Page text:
However, one cannot continually defy the international community, regardless of the reasons given. Nor can one continue to postpone solutions indefinitely, letting the situation and the general malaise in the east of the Democratic Republic of Congo worsen; the sufferings that the Congolese people have endured and continue to endure, the injustices and worries that they suffer require that a strategic action plan and a work programme be implemented to guarantee, finally, the pacification of the Great Lakes region and national recovery. In view of the terrifying prospects facing the Congolese nation, we can see more clearly than ever that peace in the Great Lakes region is the only war worth waging. It is no longer a plea, but a duty for the international community to make a definitive choice between hell and reason, which must guide all action taken to put an end to the tragedy in the Congo. It is with this in mind that I have proposed in my book, ‘Au nom du Congo Zaïre’, a five-year plan for the definitive settlement of the Great Lakes crisis and the revival of the regional integration process.
This five-year plan contains a set of proposals based on strict respect for the principle of inviolability of borders, enshrined in the uti possidetis juris principle. The aim of these proposals is to give specific, relevant responses to the direct, observed and reported causes of the continuing insecurity feeding the conflict. These causes are: the difficulties the United Nations is experiencing, in the action taken by MONUSCO, in maintaining as best it can effective peace, which in reality has never been re-established, the large-scale presence of weapons, illegal arms trafficking and the proliferation of armed gangs in the region.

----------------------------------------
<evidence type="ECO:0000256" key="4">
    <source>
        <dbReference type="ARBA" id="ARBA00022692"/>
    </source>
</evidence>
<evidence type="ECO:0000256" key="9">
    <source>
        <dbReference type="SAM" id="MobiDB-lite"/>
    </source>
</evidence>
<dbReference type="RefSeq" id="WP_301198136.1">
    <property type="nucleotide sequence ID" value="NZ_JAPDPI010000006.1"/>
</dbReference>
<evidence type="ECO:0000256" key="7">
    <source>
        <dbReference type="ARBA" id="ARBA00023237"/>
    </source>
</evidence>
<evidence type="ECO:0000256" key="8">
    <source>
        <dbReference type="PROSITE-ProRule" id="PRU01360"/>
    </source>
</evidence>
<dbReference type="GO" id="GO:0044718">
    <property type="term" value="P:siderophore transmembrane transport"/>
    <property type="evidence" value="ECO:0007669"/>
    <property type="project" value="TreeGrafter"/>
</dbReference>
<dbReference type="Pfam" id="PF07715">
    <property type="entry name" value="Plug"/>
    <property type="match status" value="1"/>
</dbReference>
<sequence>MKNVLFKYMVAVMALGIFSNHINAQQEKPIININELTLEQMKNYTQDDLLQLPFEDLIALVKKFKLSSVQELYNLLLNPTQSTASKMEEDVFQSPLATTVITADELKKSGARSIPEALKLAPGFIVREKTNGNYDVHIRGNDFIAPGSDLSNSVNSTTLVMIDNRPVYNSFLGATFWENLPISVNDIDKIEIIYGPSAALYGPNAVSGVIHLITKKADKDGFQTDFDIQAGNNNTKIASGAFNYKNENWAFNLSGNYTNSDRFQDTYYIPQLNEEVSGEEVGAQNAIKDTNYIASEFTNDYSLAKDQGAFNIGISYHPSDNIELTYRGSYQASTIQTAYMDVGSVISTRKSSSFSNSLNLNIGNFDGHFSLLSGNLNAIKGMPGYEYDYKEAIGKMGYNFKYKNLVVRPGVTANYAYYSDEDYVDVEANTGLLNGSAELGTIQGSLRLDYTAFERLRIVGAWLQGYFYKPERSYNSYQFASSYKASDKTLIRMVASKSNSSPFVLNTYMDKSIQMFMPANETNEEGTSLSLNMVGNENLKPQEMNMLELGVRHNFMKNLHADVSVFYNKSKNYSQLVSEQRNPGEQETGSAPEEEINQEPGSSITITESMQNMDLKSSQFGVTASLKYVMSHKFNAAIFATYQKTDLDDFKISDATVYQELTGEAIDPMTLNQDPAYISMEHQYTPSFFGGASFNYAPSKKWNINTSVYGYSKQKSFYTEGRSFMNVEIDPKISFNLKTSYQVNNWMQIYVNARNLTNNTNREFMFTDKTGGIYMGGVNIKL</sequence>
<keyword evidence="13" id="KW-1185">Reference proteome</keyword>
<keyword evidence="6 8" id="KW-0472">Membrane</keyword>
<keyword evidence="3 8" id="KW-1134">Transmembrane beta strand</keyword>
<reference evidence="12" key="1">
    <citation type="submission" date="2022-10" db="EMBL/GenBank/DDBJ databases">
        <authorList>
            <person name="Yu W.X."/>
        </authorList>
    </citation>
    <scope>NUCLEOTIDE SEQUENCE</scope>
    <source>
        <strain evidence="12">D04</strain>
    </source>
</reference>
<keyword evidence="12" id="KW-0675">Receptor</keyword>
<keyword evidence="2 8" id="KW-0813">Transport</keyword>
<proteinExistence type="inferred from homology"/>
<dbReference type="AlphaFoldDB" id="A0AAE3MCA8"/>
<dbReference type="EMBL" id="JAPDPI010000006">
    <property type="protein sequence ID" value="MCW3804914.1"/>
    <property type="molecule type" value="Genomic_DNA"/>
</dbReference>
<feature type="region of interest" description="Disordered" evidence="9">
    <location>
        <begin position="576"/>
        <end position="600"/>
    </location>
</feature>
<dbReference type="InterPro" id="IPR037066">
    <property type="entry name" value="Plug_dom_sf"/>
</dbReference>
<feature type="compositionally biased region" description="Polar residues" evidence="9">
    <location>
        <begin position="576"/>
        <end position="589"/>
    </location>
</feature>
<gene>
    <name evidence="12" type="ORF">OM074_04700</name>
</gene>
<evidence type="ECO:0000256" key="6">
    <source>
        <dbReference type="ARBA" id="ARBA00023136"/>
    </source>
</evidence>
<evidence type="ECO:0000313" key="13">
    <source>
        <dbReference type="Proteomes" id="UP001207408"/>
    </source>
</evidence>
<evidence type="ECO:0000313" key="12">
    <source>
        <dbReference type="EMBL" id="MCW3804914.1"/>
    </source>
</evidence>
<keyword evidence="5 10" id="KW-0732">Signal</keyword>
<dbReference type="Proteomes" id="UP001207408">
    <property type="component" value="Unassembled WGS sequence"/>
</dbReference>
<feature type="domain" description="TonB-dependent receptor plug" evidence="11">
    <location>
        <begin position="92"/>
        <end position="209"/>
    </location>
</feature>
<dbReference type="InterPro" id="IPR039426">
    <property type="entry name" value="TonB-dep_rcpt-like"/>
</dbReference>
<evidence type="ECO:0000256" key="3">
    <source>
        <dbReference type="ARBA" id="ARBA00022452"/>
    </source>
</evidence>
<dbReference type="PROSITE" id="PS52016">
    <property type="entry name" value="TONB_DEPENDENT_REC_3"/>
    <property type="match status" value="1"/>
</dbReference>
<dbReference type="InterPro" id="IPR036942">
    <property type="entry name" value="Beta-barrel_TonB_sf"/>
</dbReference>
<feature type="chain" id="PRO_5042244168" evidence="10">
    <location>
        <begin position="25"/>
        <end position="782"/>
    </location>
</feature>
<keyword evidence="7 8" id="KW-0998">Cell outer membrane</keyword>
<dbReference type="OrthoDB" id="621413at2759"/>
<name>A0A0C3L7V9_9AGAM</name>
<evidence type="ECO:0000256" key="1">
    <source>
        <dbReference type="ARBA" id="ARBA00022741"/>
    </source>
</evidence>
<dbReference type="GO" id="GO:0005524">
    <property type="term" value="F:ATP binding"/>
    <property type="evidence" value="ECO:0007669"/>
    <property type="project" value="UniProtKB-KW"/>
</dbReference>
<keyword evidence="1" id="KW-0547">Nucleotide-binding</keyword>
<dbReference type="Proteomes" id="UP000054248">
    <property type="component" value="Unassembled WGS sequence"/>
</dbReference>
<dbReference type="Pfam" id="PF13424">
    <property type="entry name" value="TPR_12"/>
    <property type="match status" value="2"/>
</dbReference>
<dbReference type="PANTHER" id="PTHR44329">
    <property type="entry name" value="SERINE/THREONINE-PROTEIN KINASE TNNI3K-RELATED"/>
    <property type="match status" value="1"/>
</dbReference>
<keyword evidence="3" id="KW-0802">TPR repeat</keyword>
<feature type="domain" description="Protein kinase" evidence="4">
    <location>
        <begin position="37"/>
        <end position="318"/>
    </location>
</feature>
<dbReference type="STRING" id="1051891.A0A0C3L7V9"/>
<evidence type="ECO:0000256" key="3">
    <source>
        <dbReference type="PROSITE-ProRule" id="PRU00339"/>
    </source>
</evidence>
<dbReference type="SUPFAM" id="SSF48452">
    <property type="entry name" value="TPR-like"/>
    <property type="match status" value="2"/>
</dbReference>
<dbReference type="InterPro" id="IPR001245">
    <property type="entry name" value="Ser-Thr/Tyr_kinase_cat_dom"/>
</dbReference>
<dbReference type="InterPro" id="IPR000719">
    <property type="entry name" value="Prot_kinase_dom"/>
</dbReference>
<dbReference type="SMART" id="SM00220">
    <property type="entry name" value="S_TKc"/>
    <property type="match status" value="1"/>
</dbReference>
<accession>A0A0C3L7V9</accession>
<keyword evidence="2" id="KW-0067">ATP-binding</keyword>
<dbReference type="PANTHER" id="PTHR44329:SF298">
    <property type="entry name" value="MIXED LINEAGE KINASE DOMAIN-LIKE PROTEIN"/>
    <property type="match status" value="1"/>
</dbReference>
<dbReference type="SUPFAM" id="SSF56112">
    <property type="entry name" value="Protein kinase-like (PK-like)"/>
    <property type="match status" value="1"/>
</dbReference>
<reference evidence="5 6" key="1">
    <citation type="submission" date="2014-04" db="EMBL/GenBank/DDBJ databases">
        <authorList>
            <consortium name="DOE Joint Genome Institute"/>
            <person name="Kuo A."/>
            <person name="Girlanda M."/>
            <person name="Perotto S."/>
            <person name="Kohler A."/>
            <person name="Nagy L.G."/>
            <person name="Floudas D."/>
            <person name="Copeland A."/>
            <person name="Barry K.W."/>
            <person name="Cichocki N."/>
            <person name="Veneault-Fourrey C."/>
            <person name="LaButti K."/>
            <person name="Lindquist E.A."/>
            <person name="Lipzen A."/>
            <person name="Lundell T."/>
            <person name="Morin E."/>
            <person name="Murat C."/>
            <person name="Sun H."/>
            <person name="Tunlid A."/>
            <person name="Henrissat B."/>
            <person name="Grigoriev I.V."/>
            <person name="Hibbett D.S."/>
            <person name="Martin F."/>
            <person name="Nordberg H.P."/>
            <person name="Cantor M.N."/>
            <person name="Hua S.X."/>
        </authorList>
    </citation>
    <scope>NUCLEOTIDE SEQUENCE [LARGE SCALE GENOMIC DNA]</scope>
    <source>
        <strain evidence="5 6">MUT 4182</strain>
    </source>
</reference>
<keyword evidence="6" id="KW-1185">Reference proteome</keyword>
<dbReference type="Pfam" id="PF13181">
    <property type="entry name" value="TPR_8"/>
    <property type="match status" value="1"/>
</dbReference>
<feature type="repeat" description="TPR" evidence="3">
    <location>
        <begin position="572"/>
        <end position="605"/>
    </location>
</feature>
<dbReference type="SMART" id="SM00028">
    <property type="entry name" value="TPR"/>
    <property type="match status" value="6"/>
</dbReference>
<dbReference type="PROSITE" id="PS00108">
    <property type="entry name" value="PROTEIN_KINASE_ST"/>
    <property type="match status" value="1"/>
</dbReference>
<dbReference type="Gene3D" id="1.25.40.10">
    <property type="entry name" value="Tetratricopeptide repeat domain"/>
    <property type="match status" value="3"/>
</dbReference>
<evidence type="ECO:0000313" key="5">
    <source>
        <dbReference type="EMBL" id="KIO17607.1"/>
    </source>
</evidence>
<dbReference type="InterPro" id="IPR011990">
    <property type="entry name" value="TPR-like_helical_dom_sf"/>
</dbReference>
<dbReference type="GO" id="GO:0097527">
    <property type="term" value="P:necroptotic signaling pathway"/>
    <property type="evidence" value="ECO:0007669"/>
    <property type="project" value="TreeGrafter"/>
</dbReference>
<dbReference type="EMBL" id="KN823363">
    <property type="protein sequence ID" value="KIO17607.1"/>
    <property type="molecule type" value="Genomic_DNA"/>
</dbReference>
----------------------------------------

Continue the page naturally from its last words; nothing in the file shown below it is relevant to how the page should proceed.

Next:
To actively and realistically remedy these factors contributing to insecurity, which are hampering all constructive dialogue for a return to lasting peace in the Great Lakes region, I have submitted to the members of the United Nations Security Council, under whose responsibility the implementation of this plan falls, a proposal for the adoption by the Security Council of a resolution for demilitarisation and disarmament in Ituri and Kivu and the establishment of a demilitarised zone between the Congo, Rwanda, Uganda, Burundi and South Sudan. I invite readers to explore this proposal for a resolution in more depth by consulting the second part of my book ‘Au nom du Congo Zaïre’, because this article does not set out to be exhaustive on this point, but merely to give the reasons for my fears regarding the risky pursuit of the process of dismembering the DRC.
I will restrict myself to saying that, with regard to MONUSCO’s mandate, I considered it vital to propose to the Security Council an amendment to its terms in order to set out more clearly the mandatory scope of measures to be taken under Chapter VII and to ensure, practically speaking, that they were not subject to challenge. Since the mission’s main aim is to re-establish and maintain peace through demilitarisation and disarmament, it will therefore be possible to lay down clear objective criteria for assessing MONUSCO’s activities and making any adjustments required.
Once peace has thus been re-established and maintained, plans will need to be made for the reconstruction of our economies, and their collective security and defence will need to be organised. In the five-year plan, I also recommend the creation of a constructive federal partnership between all the States in the sub-region. This would be a union to further promote security and stability in the region, while taking into account political, socio-economic and environmental aspects. This should be achieved by organising an intergovernmental conference on security, defence, peace and regional cooperation, and, within this framework, entering into a stability pact on security and defence, and setting up a mutual security and defence organisation for the States of Central Africa, the Great Lakes region, and South Sudan.
Throughout this article, I have therefore attempted to make it clear that the stabilisation of the Great Lakes region cannot be achieved through the balkanisation of the DRC, nor through the annexation of its provinces of Kivu and Ituri by Rwanda and Uganda, but rather through the definitive settlement of the crisis it has been suffering for over a decade. My greatest hope is for my country to regain its unity, cohesion and greatness, and for Congo Zaire, Rwanda and Uganda to come to an agreement for peace in the sub-region. Moreover, I know that neither Congo Zaire, Rwanda nor Uganda would lose anything by opening up to each other in a wider sub-region of Central Africa – quite the reverse. We still have a long way to go, however, and the Great Lakes region remains war-torn.